© Barry Thumma, AP President George H.W. Bush lets loose of a horseshoe during the dedication of the new horseshoe pit on the White House lawn Saturday April 1, 1989 in Washington. Other people are unidentified.
In November 1966, Bush ran for Congress and won, becoming the first Republican from Houston and the star of the growing Texas GOP. He ended up with a plum appointment to the Ways and Means committee — a party nod to the importance of Texas. His voting record was predictably conservative, though not as hard right as his previous rhetoric suggested, and he ended up voting for the Civil Rights Act, as a result receiving stacks of hate mail and some death threats.
Mike Tolson is a senior Chronicle reporter who specializes in long-term projects. He can be reached by e-mail at Mike.Tolson@chron.com.
BLESSINGS FOR PEACE – MY PRAYERS TO TIBET’S MOUNTAINS FOR JUSTICE
Peace, Harmony, and Tranquility define the Tibetan Living Experience. Tibetans pray to their Mountains to receive the Blessings for Peace. I am praying to Tibet’s Mountains to give us Justice in addition to Peace.
12 Colorful Paintings of Tibet’s Mountains
The painting – titled “Tangla. The Song about Shambhala” – shows a mythical paradise. Shambhala is believed to be the birthplace of Kalki, the tenth incarnation of Lord Vishnu.
From the meandering Brahmaputra River winding its way through the Himalayas to the magnificent vision of the Kangchenjunga melding with the sky above, here are some colorful and dramatic paintings of Tibet’s mountains.
© Fine Art Images/Heritage Images/Getty Images
Brahmaputra River is shown flowing through a path between lofty mountain peaks in this painting titled “Brahmaputra.”. (Found in the collection of State Museum of Oriental Art in Moscow, Russia.)
© Fine Art Images/Heritage Images/Getty Images
A painting showing the peaks of the Himalayan ranges. (Found in the collection of State Museum of Oriental Art.)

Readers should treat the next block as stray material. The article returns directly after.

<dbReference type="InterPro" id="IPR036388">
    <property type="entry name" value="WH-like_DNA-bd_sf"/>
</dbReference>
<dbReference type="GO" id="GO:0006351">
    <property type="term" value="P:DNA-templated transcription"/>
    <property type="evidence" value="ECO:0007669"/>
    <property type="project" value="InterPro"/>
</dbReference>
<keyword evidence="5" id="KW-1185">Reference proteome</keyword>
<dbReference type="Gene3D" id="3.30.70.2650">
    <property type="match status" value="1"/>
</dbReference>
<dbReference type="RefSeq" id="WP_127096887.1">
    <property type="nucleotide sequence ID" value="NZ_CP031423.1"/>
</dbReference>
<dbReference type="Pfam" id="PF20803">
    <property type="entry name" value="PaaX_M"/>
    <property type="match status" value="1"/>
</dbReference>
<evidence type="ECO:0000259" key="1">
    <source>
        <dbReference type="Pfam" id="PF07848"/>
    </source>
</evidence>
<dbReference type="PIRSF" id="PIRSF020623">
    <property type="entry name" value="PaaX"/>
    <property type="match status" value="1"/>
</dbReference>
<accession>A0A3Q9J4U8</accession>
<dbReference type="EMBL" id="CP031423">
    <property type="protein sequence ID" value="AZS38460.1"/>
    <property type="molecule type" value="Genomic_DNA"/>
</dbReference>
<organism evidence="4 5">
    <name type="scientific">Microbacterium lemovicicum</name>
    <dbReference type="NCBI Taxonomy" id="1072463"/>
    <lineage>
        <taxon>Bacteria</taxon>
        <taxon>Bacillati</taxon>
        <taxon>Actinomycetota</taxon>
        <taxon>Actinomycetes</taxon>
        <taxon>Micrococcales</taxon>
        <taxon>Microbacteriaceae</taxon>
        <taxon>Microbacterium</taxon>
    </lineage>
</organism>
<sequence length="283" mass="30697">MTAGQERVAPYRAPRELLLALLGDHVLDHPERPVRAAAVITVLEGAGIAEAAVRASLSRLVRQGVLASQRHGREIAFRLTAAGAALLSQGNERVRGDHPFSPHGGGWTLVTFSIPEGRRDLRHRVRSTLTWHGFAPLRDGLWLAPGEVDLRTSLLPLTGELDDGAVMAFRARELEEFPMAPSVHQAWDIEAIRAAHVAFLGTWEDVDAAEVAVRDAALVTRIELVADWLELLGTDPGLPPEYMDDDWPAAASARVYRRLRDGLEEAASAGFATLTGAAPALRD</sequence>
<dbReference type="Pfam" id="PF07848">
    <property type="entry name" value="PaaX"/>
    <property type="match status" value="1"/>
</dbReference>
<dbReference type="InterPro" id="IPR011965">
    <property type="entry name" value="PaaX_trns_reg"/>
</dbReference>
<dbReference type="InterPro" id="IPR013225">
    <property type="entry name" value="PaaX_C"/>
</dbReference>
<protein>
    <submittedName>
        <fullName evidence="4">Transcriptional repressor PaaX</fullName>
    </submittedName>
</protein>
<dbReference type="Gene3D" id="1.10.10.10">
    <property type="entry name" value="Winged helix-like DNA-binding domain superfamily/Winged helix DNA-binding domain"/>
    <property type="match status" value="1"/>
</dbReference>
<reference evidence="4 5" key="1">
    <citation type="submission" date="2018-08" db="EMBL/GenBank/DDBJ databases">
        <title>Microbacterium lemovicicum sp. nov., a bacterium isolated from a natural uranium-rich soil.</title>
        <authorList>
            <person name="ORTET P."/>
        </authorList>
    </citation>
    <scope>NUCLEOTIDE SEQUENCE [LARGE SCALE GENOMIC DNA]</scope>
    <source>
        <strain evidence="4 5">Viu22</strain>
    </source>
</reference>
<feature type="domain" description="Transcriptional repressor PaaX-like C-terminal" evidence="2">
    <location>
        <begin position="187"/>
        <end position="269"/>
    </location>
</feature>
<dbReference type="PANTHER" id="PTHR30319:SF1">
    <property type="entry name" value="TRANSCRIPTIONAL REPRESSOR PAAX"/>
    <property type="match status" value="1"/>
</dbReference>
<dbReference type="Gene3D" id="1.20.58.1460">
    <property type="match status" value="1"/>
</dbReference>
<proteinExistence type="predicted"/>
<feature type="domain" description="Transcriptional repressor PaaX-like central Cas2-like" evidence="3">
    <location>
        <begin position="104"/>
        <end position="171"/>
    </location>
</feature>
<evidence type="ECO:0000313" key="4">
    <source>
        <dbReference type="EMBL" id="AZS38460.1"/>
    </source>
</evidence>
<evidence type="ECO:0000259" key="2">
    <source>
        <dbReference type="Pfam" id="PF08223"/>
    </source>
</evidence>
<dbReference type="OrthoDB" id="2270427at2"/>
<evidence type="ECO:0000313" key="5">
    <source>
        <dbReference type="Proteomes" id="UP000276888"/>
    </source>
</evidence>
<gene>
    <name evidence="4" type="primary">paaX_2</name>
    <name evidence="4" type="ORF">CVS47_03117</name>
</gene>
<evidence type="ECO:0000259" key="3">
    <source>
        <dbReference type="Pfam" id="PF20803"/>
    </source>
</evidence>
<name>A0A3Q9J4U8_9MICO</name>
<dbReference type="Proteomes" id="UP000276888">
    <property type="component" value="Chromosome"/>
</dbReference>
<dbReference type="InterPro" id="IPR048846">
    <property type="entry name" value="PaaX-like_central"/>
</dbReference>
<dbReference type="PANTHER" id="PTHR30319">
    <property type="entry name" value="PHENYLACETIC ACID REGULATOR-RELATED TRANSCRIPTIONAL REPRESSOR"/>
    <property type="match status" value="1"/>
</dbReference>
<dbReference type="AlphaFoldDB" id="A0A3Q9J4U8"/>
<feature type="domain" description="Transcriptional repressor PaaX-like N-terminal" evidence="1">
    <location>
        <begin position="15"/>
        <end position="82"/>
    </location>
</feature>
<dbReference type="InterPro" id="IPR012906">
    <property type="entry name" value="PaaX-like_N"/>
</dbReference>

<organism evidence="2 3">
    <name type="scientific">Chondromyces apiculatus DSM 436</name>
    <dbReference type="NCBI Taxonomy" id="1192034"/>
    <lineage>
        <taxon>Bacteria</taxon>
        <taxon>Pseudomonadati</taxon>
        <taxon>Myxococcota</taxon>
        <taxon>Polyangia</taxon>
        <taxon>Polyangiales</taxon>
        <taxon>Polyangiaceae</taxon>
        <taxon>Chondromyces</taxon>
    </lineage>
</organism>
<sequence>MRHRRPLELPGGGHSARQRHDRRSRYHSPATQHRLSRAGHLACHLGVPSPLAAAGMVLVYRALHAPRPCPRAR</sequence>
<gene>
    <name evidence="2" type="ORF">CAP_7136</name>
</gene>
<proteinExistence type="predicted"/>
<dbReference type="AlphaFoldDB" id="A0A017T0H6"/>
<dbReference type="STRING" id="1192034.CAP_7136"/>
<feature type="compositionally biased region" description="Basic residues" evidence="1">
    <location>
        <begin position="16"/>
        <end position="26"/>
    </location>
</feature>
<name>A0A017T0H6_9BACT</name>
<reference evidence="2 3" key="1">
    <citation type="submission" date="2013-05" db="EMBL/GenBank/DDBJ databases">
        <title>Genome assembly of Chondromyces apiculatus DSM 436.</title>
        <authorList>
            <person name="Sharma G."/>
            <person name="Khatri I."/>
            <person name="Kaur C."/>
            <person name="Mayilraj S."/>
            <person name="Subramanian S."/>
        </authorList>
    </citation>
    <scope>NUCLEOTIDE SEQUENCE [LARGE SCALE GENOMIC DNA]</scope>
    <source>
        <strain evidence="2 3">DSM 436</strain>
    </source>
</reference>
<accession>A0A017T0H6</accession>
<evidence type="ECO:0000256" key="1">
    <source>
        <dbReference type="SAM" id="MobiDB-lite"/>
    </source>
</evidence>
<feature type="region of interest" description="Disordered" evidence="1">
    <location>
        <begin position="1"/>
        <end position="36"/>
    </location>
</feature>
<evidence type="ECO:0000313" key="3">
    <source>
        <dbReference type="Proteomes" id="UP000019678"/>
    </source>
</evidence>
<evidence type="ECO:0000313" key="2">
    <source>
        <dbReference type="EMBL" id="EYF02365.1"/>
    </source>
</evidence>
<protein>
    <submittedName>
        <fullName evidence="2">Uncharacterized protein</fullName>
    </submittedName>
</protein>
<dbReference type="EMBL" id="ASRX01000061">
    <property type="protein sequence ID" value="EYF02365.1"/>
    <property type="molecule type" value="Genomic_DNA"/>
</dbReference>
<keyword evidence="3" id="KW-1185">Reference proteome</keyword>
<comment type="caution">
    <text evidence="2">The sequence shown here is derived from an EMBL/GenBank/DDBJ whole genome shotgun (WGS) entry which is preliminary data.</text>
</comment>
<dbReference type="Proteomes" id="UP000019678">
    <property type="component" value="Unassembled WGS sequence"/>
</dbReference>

© Fine Art Images/Heritage Images/Getty Images
A canvas detailing the landscape of Ladakh. (Found in the collection of State Museum of Oriental Art.)
© Fine Art Images/Heritage Images/Getty Images
The painting – titled “Tangla. The Song about Shambhala” – shows a mythical paradise. Shambhala is believed to be the birthplace of Kalki, the tenth incarnation of Lord Vishnu. (Found in the collection of State Museum of Oriental Art.)
© Fine Art Images/Heritage Images/Getty Images
An illustration titled “Flowers of Timur (Victory Lights).” (Found in State Museum of Oriental Art.)
© Fine Art Images/Heritage Images/Getty Images
A 1944 painting by Nicholas Roerich titled “Baralacha.” (From a private collection.)
© Fine Art Images/Heritage Images/Getty Images
A 1924 work titled “Padma Sambhava.” Padmasambhava was an Indian sage who is said to have introduced Tantric Buddhism to Bhutan and Tibet in the eighth century. (Found in the collection of the Nicholas Roerich Museum in New York City, New York, U.S.)
© Fine Art Images/Heritage Images/Getty Images
An illustration, titled “Kangchenjunga,” of world’s third highest mountain. (Found in the collection of the International Centre of the Roerichs in Moscow.)
© Fine Art Images/Heritage Images/Getty Images
A mystical painting of the Himalayas dating back to 1943. (Found in the collection of the International Centre of the Roerichs.)
© Fine Art Images/Heritage Images/Getty Images
“The Giant” shows the magnificence of the mountains. (Fond in the collection of State Museum of Oriental Art.)
© Fine Art Images/Heritage Images/Getty Images
An artwork titled “The Silver Kingdom” showing snowy ridges. (Found in the collection of State Museum of Oriental Art.)
TIBET SEPARATISM IS JUST A NATURAL PHENOMENON